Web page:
Solar car aims to put rivals in the shade
(PhysOrg.com) -- Plans for a solar-powered racing car which will cruise at 60mph using the same power as a hairdryer have been unveiled by students at Cambridge University.
The car, codenamed "Bethany", will be completed this summer and is being touted as Britain's brightest hope for the World Solar Challenge - a gruelling 3,000 km race across the Australian Outback.
Its power will come from solar energy captured by a 6m² covering of high-efficiency silicon cells. Underneath this solar "skin", however, the car will essentially be an ultra-efficient electric vehicle, which designers say could provide a model for other forms of green transportation.
"At a time when the automotive industry is being forced to look at a low-carbon future, our vehicle demonstrates the enormous potential of energy-efficient electric vehicle technologies," Anthony Law, manager of the student group Cambridge University Eco Racing (CUER), which is building the car, said.
"Transportation currently accounts for about 35% of the UK's energy use, so this is obviously an area in which we can have a big impact on climate change."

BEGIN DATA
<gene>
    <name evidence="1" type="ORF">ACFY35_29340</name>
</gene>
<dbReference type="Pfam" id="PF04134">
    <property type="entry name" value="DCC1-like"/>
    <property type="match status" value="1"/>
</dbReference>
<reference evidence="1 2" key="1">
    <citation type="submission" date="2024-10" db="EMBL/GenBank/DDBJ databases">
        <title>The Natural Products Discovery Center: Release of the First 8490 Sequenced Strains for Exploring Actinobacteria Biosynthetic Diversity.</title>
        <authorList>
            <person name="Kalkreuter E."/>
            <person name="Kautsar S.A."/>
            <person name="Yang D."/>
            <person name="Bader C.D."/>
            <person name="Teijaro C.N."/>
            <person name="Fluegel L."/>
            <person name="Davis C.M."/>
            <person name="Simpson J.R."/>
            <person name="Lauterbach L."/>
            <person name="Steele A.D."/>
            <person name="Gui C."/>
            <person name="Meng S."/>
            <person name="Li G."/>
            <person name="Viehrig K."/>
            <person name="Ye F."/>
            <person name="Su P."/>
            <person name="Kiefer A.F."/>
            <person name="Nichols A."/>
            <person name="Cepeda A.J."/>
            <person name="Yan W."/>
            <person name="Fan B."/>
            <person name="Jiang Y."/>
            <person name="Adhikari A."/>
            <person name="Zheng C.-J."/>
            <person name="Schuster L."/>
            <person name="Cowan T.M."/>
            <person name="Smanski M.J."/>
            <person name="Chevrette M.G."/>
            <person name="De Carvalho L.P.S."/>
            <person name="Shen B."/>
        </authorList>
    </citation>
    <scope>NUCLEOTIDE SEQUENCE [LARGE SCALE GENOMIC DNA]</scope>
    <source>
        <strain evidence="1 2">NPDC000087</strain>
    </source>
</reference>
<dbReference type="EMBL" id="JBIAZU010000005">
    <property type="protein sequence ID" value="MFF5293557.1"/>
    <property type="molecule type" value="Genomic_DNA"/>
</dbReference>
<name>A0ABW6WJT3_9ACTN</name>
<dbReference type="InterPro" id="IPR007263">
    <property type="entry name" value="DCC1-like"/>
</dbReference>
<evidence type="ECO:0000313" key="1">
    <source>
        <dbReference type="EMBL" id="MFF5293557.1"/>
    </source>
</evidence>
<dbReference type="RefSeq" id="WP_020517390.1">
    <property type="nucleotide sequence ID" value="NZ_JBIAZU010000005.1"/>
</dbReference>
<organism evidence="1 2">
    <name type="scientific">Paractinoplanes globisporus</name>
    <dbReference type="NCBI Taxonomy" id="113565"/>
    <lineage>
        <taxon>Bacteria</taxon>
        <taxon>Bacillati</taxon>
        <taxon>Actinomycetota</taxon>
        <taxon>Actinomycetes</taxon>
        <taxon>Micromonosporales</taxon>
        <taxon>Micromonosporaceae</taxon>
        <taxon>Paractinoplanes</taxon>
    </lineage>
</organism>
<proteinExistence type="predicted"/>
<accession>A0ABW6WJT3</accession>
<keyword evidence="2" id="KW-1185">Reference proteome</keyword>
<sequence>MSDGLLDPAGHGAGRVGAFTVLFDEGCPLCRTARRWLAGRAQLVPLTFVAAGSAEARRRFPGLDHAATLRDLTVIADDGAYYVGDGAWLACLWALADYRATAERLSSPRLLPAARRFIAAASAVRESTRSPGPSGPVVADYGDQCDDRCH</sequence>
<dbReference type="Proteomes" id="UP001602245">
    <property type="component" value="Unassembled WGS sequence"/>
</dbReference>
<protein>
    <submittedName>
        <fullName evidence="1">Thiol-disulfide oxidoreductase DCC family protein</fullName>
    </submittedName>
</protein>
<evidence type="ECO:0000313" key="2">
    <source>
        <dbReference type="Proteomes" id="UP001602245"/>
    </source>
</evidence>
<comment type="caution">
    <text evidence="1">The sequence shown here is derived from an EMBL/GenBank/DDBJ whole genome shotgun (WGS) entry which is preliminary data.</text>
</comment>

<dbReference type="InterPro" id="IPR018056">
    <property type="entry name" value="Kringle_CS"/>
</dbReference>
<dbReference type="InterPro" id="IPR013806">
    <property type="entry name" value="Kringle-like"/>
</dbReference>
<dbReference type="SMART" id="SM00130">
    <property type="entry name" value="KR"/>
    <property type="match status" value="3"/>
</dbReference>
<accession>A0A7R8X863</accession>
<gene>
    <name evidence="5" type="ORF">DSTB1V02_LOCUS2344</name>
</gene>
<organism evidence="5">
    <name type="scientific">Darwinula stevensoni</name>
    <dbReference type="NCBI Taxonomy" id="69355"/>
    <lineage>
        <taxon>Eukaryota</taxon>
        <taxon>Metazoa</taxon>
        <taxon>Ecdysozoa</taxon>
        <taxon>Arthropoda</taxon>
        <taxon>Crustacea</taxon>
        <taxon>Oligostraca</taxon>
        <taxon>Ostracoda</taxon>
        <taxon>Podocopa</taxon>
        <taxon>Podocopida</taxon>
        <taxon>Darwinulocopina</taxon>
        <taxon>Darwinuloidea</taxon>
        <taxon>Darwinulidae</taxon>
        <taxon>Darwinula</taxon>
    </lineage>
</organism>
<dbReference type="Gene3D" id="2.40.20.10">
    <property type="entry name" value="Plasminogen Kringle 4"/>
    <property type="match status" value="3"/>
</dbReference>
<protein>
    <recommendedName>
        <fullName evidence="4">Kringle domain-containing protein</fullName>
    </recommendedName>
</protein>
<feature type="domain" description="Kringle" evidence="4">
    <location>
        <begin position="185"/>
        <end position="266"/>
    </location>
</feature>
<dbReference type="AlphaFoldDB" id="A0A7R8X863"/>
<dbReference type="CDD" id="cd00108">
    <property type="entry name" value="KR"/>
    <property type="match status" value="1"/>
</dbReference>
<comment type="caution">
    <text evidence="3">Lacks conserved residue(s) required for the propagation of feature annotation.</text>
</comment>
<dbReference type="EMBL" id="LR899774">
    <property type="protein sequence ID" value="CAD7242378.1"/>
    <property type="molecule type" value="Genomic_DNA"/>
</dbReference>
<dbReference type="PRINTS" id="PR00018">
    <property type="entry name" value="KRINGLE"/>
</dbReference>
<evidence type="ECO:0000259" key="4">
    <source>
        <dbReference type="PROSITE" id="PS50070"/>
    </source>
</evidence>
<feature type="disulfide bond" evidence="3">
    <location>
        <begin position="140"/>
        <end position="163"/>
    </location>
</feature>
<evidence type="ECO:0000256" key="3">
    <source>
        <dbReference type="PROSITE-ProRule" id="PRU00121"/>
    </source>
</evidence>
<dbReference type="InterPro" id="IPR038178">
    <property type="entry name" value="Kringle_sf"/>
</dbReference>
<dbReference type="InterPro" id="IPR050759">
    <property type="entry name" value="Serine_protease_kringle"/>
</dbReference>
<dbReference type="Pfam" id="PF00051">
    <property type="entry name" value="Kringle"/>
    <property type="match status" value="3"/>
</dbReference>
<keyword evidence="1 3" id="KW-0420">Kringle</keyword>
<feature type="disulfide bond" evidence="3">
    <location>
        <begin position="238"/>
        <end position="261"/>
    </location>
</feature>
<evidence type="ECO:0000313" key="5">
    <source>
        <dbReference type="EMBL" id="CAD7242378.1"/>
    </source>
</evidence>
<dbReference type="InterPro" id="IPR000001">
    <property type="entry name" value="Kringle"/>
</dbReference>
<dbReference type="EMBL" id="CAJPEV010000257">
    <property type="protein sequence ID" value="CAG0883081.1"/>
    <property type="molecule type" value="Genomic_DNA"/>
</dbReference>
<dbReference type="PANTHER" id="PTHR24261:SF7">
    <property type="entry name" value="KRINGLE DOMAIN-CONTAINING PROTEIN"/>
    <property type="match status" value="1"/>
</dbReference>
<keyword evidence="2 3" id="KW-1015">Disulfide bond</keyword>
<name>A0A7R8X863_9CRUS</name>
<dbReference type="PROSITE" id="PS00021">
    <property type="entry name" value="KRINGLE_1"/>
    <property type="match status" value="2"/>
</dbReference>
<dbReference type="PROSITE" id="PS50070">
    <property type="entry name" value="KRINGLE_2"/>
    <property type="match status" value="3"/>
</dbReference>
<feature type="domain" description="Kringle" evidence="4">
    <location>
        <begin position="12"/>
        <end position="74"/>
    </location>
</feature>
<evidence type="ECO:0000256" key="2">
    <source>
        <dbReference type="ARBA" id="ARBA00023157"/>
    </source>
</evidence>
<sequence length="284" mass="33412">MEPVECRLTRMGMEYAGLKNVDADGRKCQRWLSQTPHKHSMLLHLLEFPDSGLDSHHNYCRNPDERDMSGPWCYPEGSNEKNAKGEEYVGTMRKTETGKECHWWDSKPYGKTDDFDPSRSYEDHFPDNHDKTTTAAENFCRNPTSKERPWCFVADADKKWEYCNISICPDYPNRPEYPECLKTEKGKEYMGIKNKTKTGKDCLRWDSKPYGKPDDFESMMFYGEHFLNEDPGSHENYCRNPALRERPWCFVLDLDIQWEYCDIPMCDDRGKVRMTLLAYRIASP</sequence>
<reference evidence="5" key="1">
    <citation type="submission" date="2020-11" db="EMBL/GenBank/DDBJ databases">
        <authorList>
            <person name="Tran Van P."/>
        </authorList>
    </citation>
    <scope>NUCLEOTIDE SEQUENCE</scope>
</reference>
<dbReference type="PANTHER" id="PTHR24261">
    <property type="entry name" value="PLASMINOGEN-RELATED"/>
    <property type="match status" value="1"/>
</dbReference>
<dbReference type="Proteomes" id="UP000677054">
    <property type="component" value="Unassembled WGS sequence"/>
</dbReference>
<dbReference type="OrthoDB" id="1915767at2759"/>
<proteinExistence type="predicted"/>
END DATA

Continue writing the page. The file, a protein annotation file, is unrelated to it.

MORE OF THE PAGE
Using computer simulation software, the car's aerodynamics, rolling resistance, weight and electrical efficiency have all been optimised to minimise its energy requirements. It will also be fitted with an energy-efficient hub motor, a control system to provide battery management and an electric braking system which generates energy.
It will weigh just 170kg and its creators estimate that it will require up to 50 times less power than a normal petrol-fuelled vehicle.
CUER has already designed the UK's first road-legal solar-powered car, which was driven from Land's End to John O'Groats last year. The new vehicle should be finished in June. It will then be road-tested extensively before being shipped to Australia for October's World Solar Challenge race from Darwin to Adelaide.
Its creators hope that the innovations in Bethany's design will enable it to put in the best ever performance by a UK-manufactured vehicle, even though the team will be up against university and corporate teams that boast seven-figure budgets, dwarfing the students' own of about £200,000.
Four student drivers will pilot the vehicle across the Outback, working in four-hour shifts to cope with the intense heat, a task that requires months of training. During the race, however, the drivers will only have to steer the car and stay alert, as it will be fitted with an advanced cruise control system which will automatically adjust its speed according to road conditions and weather forecasts.
Some seventy-five students from across the University have been involved in designing or building the vehicle, supported by a network of corporate sponsors, academics and specialist advisors.